Sarkozy Urges Healing On Post-Crisis Lebanon Visit


Beirut : French President Nicolas Sarkozy stressed his country’s support for newly elected Lebanese President Michel Sleiman and for reconciliation through dialogue, during a brief visit to Beirut on Saturday.

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A source close to the French leader’s office, meanwhile, said two senior envoys would soon visit Syria, as ties which Paris suspended last year during a protracted political crisis in Beirut start to thaw between the two countries.

Sarkozy, the first Western head of state to visit Lebanon since Sleiman took office at the end of May, said the former army chief had “a great responsibility to drive this national reconciliation forward.”

“It is essential that all Lebanese political forces display their commitment to dialogue,” he added at a luncheon at the presidential palace with Sleiman, Prime Minister Fuad Siniora, parliament speaker Nabih Berri and representatives of all major Lebanese political factions.

Lebanon has endured a tense 18-month political crisis that drove it to the brink of civil war in early May.

After 65 people were killed in sectarian violence, rival factions reached a deal in Doha on May 21 that led to the election of then army chief and consensus candidate Sleiman after a six-month vacuum in the presidency.

Sleiman himself said the “Doha agreement, in which France took part, has regenerated long-awaited and desired political stability.”

Even so, the anti-Syrian ruling bloc, backed by the West and most Arab states, and the Hezbollah-led opposition continue to squabble over the formation of a new government. Sarkozy said that “once the institutions have stabilised, (Lebanon) must address the reconstruction of the state and the economy’s dynamism to open up to reforms.”

He said France remained “committed to strengthening the capacities of the Lebanese army within the framework of a national defence strategy to be established through sincere dialogue … that can no longer be delayed.”

His office said France would provide training to the army as part of its economic assistance.

Prime Minister Francois Fillon, who was also in Sarkozy’s delegation, is to return to Beirut at the head of an economic delegation to help with the country’s reconstruction, French officials said.

On the regional front, the president said “a new page may be opening” in relations with Damascus.

France is the former colonial power in both Lebanon and neighbouring Syria, which for decades was the powerbroker in Beirut.

In an interview with Lebanese dailies, Sarkozy recalled Paris had said it “would resume contacts with Syria only when positive, concrete developments occurred in Lebanon with a view to getting out of the crisis.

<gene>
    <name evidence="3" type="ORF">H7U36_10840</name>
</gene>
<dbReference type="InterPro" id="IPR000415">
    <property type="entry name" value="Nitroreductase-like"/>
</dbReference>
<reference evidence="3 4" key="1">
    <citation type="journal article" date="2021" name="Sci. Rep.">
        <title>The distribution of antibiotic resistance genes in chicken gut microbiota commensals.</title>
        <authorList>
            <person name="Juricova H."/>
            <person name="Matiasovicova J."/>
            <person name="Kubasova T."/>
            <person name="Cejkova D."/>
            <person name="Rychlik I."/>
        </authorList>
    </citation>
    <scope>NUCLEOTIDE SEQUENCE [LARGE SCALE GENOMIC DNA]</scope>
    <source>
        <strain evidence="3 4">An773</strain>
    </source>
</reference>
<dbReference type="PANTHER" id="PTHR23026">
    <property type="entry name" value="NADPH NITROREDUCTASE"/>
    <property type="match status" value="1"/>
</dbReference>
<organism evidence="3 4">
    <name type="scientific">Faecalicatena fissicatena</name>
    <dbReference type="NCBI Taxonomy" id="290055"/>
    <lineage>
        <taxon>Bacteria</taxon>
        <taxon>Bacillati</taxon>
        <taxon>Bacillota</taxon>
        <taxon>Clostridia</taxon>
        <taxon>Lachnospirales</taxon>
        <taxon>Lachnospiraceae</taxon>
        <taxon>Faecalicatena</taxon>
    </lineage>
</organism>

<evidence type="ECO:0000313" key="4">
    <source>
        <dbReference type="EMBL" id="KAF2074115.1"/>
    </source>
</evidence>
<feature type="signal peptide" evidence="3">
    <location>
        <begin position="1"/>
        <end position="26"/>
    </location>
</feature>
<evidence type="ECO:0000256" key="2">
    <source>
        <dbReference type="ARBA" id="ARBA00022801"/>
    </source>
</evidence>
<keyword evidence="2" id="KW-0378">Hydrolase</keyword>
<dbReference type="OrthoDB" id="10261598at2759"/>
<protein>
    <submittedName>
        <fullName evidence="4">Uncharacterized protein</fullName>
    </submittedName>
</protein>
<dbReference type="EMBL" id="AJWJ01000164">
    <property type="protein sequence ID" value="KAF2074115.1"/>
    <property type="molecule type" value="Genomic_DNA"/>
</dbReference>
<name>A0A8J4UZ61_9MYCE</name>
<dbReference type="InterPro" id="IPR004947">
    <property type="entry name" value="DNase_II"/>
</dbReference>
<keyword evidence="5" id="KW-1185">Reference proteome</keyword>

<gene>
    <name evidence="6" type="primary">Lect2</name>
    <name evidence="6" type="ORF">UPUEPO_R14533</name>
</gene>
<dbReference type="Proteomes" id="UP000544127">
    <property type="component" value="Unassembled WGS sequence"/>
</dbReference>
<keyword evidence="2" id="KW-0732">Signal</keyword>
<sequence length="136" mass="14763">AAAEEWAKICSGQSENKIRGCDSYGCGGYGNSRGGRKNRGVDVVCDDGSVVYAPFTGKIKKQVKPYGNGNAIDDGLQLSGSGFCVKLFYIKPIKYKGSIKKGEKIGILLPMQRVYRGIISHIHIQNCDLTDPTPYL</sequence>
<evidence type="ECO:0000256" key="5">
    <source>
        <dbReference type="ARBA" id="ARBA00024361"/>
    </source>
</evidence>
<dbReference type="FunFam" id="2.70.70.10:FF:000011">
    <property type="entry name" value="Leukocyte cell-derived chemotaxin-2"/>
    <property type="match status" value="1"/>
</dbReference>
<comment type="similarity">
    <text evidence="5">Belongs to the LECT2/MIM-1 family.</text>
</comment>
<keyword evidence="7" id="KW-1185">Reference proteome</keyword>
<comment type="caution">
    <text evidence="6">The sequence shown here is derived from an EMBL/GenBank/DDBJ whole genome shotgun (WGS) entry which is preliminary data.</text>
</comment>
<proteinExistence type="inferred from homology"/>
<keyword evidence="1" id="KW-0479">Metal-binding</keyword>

“One has to concede that the Doha accord, the election of President Sleiman and the return of Fuad Siniora as prime minister are such developments,” he said.

He added, however, that “our demand for truth and justice concerning the political assassinations perpetrated in Lebanon is intact.”

Sarkozy was referring in particular to the 2005 slaying of former Lebanese premier Rafiq Hariri, in which Syria was widely implicated. Damascus has denied any link to the killings.

The president expressed his commitment to an international tribunal to try those eventually accused of Hariri’s assassination.

“The assassins must know that they have to pay,” he said at the luncheon before flying out.

A planned visit by Sarkozy to his country’s contingent in the United Nations Interim Force in Lebanon in the south of the country was called off to keep the five-hour mission “purely political”, according to his office.

Instead, Defence Minister Herve Morin called on France’s contingent of 1,800 peacekeepers, UNIFIL’s second largest, paying tribute to their “difficult mission” in a “fragile context” since the 2006 Israel-Hezbollah war.

Violence across the country over the past year “shows us that nothing has been definitively resolved yet and that peace has not yet been fully achieved”, said Morin.

Dozens gathered on Beirut’s airport road when Sarkozy flew in to call for the release of Lebanese prisoner George Ibrahim Abdullah, serving a life sentence for the 1982 Paris murders of two diplomats.

The last official visit by a French president was in 2002, when Jacques Chirac took part in a Beirut summit of French-speaking states.

Sarkozy’s office said he was planning a 2009 visit to Lebanon with wife Carla Bruni.